President Biden said that aspects of Elon Musk’s business dealings deserve scrutiny, in response to questions about the involvement of foreign governments in acquiring the social media company Twitter.
“Whether or not he is doing anything inappropriate, I am not suggesting that,” he said. “I am suggesting that it’s worth being looked at, and that’s all I’ll say.”
Biden did not give details of how this scrutiny could take place, but added: “There’s a lot of ways.”
His comments follow reporting by The Washington Post last week that Musk had struck confidential agreements with investors that entitled them to confidential information rights in the company if they poured $250 million or more into his bid to buy it. That threshold would appear to qualify investors including a Saudi Prince’s holding company, a subsidiary of Qatar’s sovereign wealth fund, and crypto exchange Binance — which was founded in China — for information rights in the company.
Authority to review the purchase deal could come from the Committee on Foreign Investment in the United States (CFIUS), experts on the subject told The Post.
Musk bought Twitter last month for about $44 billion and has instigated an overhaul in the site’s function and laid off thousands of workers.
After his purchase, Saudi Prince Alwaleed bin Talal tweeted that his company was now the second-largest investor in Twitter after Musk — holding shares worth almost $2 billion. Twitter is extremely popular among young Saudis despite a crackdown in recent years under Crown Prince Mohammed bin Salman, the de facto ruler.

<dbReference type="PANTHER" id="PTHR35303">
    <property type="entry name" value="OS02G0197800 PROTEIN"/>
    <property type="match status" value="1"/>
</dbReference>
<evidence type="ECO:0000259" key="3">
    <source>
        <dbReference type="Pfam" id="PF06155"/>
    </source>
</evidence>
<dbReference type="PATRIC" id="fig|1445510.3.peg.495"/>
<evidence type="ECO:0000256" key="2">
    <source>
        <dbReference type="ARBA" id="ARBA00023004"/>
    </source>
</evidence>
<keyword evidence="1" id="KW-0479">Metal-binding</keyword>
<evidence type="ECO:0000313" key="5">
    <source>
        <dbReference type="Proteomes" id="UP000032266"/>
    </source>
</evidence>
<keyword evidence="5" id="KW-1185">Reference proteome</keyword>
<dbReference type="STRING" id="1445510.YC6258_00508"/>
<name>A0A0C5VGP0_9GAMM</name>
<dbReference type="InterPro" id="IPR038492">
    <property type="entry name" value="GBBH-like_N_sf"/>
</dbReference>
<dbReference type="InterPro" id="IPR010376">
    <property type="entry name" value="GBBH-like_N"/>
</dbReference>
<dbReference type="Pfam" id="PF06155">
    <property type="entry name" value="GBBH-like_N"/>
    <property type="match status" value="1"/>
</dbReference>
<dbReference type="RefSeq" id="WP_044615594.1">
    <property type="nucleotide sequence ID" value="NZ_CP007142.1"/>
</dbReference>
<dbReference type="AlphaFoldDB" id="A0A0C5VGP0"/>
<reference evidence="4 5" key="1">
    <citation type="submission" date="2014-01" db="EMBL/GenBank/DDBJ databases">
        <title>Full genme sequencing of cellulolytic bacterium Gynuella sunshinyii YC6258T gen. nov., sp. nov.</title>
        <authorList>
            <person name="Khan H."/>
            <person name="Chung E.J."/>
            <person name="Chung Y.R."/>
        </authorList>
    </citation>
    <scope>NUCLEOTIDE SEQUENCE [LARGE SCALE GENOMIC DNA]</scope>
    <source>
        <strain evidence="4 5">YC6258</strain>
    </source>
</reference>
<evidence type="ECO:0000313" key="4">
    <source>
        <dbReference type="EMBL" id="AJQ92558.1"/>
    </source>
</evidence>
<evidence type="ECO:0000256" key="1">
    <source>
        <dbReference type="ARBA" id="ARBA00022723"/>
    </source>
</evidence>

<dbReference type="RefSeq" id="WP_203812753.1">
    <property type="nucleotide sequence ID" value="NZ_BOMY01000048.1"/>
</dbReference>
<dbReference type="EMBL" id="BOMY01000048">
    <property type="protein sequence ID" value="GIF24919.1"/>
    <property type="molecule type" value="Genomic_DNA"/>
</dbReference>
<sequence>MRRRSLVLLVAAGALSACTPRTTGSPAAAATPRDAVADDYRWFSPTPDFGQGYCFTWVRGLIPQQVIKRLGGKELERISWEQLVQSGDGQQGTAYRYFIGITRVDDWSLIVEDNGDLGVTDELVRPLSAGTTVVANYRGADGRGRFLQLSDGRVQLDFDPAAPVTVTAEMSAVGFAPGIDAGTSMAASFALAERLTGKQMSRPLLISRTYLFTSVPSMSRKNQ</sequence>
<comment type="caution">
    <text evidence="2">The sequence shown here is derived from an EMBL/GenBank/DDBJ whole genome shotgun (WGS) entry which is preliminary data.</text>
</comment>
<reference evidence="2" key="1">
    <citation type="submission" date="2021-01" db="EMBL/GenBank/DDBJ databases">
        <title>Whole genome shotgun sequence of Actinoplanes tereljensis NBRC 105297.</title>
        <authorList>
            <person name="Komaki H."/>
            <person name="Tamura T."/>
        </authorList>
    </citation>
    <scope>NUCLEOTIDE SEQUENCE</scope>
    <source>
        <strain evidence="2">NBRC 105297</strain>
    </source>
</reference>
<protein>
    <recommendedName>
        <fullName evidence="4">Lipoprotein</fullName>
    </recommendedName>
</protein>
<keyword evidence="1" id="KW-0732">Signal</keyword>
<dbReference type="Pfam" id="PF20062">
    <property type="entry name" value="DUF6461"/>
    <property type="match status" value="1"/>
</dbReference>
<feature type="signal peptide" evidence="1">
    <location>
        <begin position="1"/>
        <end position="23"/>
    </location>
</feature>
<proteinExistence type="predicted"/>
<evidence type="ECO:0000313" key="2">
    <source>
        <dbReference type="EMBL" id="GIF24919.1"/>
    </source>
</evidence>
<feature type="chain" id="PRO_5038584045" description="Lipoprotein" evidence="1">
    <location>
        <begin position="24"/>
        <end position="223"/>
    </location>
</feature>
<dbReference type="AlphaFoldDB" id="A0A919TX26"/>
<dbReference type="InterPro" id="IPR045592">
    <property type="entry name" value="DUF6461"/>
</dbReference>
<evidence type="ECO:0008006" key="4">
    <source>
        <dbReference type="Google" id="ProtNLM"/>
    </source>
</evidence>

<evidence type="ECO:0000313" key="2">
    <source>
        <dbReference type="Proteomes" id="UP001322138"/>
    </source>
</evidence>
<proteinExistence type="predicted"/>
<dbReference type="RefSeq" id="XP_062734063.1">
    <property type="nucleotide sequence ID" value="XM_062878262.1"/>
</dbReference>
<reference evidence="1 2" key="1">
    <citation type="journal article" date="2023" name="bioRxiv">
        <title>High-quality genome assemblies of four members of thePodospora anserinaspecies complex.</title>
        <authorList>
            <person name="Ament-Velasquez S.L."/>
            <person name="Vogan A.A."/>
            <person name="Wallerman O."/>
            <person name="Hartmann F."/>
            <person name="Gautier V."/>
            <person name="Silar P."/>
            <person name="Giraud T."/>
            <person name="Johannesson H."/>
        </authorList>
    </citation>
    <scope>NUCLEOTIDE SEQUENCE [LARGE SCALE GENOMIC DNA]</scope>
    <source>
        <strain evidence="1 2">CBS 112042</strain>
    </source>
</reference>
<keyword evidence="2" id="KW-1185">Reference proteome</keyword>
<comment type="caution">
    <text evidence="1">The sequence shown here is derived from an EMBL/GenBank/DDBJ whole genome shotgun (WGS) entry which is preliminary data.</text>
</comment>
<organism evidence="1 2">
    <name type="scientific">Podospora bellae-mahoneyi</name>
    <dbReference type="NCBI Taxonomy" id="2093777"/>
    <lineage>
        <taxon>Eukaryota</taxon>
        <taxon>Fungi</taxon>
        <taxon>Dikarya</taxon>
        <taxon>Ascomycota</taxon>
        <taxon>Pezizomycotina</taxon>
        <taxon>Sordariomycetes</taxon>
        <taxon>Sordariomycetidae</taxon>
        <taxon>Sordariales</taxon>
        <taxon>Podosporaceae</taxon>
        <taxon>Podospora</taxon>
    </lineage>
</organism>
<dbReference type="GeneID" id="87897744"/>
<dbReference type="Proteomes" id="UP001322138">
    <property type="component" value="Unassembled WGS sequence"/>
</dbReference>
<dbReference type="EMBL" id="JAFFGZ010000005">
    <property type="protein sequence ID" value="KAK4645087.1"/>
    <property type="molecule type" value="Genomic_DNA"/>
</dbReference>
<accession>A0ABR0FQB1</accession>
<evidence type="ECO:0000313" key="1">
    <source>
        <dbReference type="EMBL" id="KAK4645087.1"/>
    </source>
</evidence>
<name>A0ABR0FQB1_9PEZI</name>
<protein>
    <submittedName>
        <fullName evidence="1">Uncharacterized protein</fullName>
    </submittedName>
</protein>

“Together all the way,” Talal tweeted with a handshake emoji in late October. Alwaleed’s Kingdom Holding Company is 16.9 percent owned by Saudi Arabia’s sovereign wealth fund, which is chaired by Mohammed, according to Reuters.
Dear friend "Chief Twit" @elonmusk— الوليد بن طلال (@Alwaleed_Talal) October 28, 2022
Together all the way 🤝🏻 @Twitter https://t.co/J9rnd013xz pic.twitter.com/bXo6RUaUwk
Sen. Chris Murphy (D-Conn.) said last month that following Musk’s purchase, he had asked the CFIUS, which reviews acquisitions of U.S. businesses by foreign investors, to “conduct an investigation into the national security implications of Saudi Arabia’s purchase of Twitter.”
“We should be concerned that the Saudis, who have a clear interest in repressing political speech and impacting U.S. politics, are now the second-largest owner of a major social media platform,” he tweeted. “There is a clear national security issue at stake and CFIUS should do a review.” Murphy also cited Chinese-owned social media app TikTok, calling foreign-owned tech a “dangerous trend.”
The U.S. government previously said Saudi officials sought information about Twitter users, and a former Twitter manager was convicted in August of concealing payments from Saudi agents in exchange for accessing confidential user data.
Musk, who was born in South Africa but is a U.S. citizen, is no stranger to the political fray. His attempts to influence foreign policy in 280 characters or less before purchasing Twitter raised fears in Washington about how he will wield the platform’s influence and his own now that the deal is done.
Musk also has extensive ties to China through his publicly traded electric vehicle company, Tesla.
Tesla’s “Gigafactory” in Shanghai has been its busiest production plant and serves as a vital export hub. It is also reliant on China for production needs — the country dominates the global supply of lithium, the key component in electric vehicle batteries — through its vast processing and refining apparatus.
On Wednesday, Musk laid out more of his plans for Twitter in a publicly broadcast meeting, watched by more than 100,000 people. He assured advertisers he had noted their concerns about hate speech and misinformation on the site while saying that the platform would continue changing rapidly.